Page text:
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19.14 How Text Is Displayed

ASCII printing characters (octal codes 040 through 0176) in Emacs buffers are displayed with their graphics, as are non-ASCII multibyte printing characters (octal codes above 0400).

Some ASCII control characters are displayed in special ways. The newline character (octal code 012) is displayed by starting a new line. The tab character (octal code 011) is displayed by moving to the next tab stop column (normally every 8 columns).

Other ASCII control characters are normally displayed as a caret (‘^’) followed by the non-control version of the character; thus, control-A is displayed as ‘^A’. The caret appears in face escape-glyph.

Non-ASCII characters 0200 through 0237 (octal) are displayed with octal escape sequences; thus, character code 0230 (octal) is displayed as ‘\230’. The backslash appears in face escape-glyph.

If the variable ctl-arrow is nil, control characters in the buffer are displayed with octal escape sequences, except for newline and tab. Altering the value of ctl-arrow makes it local to the current buffer; until that time, the default value is in effect. The default is initially t.

The display of character codes 0240 through 0377 (octal) may be either as escape sequences or as graphics. They do not normally occur in multibyte buffers, but if they do, they are displayed as Latin-1 graphics. In unibyte mode, if you enable European display they are displayed using their graphics (assuming your terminal supports them), otherwise as escape sequences. See section Unibyte Editing Mode.

Some character sets define “no-break” versions of the space and hyphen characters, which are used where a line should not be broken. Emacs normally displays these characters with special faces (respectively, nobreak-space and escape-glyph) to distinguish them from ordinary spaces and hyphens. You can turn off this feature by setting the variable nobreak-char-display to nil. If you set the variable to any other value, that means to prefix these characters with an escape character.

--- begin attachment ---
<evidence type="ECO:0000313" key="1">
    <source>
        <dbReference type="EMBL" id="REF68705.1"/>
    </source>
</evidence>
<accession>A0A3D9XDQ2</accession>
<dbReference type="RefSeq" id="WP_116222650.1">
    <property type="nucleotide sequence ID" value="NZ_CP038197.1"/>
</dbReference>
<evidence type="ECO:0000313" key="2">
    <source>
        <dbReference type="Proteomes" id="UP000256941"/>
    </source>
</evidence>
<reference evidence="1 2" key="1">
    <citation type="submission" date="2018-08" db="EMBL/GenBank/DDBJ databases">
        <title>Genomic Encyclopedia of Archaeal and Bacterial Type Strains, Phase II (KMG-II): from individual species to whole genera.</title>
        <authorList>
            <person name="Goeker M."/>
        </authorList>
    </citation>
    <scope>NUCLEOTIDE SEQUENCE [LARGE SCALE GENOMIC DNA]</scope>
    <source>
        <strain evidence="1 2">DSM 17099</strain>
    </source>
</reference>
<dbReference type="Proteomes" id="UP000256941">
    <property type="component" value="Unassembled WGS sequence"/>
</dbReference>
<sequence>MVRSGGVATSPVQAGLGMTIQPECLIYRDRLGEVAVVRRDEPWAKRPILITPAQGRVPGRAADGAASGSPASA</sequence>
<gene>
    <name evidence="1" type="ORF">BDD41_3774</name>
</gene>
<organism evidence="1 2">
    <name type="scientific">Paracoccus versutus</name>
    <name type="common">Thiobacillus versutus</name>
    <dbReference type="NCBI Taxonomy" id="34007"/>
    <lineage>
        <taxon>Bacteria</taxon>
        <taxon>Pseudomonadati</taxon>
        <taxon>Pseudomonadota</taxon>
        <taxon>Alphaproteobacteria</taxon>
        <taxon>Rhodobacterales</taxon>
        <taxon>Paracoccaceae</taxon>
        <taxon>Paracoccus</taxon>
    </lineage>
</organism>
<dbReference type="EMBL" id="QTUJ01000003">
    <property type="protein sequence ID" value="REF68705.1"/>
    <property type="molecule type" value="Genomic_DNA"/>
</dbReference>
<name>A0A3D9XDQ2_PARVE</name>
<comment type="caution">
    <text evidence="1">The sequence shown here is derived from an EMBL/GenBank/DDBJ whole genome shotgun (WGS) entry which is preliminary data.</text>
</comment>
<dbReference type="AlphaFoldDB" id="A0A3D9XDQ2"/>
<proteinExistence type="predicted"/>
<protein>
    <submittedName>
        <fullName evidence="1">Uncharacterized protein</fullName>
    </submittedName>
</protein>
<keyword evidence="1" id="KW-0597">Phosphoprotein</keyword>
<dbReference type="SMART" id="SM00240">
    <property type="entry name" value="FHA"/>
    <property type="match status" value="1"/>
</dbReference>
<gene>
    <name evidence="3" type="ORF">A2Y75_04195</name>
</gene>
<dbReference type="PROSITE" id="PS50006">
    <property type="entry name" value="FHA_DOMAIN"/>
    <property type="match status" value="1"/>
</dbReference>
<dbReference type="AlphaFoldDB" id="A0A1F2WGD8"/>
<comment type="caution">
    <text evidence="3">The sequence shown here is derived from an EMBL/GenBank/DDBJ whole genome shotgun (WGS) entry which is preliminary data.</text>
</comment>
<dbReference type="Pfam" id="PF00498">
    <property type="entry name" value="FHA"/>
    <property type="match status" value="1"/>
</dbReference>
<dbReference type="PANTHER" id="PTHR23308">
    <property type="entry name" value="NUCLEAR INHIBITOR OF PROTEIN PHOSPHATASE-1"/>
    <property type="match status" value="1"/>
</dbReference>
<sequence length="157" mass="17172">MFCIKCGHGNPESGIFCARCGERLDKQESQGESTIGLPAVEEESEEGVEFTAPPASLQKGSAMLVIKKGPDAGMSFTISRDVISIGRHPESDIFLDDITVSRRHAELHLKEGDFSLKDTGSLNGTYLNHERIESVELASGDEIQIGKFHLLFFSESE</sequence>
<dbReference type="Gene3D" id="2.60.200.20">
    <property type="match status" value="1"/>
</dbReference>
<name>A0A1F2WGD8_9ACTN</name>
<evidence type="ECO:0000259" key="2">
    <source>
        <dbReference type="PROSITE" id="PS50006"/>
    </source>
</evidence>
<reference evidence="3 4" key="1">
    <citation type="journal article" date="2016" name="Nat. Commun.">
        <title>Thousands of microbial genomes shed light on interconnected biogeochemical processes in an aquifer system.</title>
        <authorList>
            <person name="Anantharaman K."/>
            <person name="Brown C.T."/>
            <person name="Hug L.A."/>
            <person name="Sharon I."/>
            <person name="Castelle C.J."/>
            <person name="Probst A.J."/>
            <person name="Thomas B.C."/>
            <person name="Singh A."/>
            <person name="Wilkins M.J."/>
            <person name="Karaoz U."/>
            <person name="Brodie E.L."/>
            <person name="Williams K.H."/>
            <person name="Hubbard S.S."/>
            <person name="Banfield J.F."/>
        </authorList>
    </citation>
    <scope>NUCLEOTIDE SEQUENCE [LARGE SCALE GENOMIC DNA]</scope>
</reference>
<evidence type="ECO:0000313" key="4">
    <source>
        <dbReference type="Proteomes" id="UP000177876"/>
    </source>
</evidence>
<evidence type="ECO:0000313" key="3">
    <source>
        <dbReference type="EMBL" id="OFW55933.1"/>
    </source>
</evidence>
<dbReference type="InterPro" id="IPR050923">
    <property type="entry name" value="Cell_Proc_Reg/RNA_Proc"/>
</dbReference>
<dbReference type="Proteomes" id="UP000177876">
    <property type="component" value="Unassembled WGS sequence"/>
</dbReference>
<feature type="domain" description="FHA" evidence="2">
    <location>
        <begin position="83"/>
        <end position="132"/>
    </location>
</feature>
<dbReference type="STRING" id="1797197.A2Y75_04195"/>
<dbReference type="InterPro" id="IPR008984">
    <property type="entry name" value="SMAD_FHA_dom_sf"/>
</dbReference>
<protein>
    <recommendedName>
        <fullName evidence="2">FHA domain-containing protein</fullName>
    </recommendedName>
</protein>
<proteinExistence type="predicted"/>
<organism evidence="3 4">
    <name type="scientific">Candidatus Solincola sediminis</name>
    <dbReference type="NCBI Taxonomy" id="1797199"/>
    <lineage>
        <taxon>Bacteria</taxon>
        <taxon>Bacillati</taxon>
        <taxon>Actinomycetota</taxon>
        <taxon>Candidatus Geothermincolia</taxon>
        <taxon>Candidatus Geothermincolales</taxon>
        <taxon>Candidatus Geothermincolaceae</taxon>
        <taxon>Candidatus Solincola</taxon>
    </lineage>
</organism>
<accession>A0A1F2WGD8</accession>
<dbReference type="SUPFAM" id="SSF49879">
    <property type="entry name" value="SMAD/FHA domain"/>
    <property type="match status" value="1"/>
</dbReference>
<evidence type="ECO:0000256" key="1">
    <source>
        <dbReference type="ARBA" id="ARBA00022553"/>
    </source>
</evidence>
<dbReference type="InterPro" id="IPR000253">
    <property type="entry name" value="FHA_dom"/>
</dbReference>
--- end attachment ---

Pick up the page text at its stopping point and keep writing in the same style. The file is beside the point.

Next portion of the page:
Normally, a tab character in the buffer is displayed as whitespace which extends to the next display tab stop position, and display tab stops come at intervals equal to eight spaces. The number of spaces per tab is controlled by the variable tab-width, which is made local by changing it. Note that how the tab character in the buffer is displayed has nothing to do with the definition of <TAB> as a command. The variable tab-width must have an integer value between 1 and 1000, inclusive. The variable default-tab-width controls the default value of this variable for buffers where you have not set it locally.

You can customize the way any particular character code is displayed by means of a display table. See (elisp)Display Tables section `Display Tables' in The Emacs Lisp Reference Manual.

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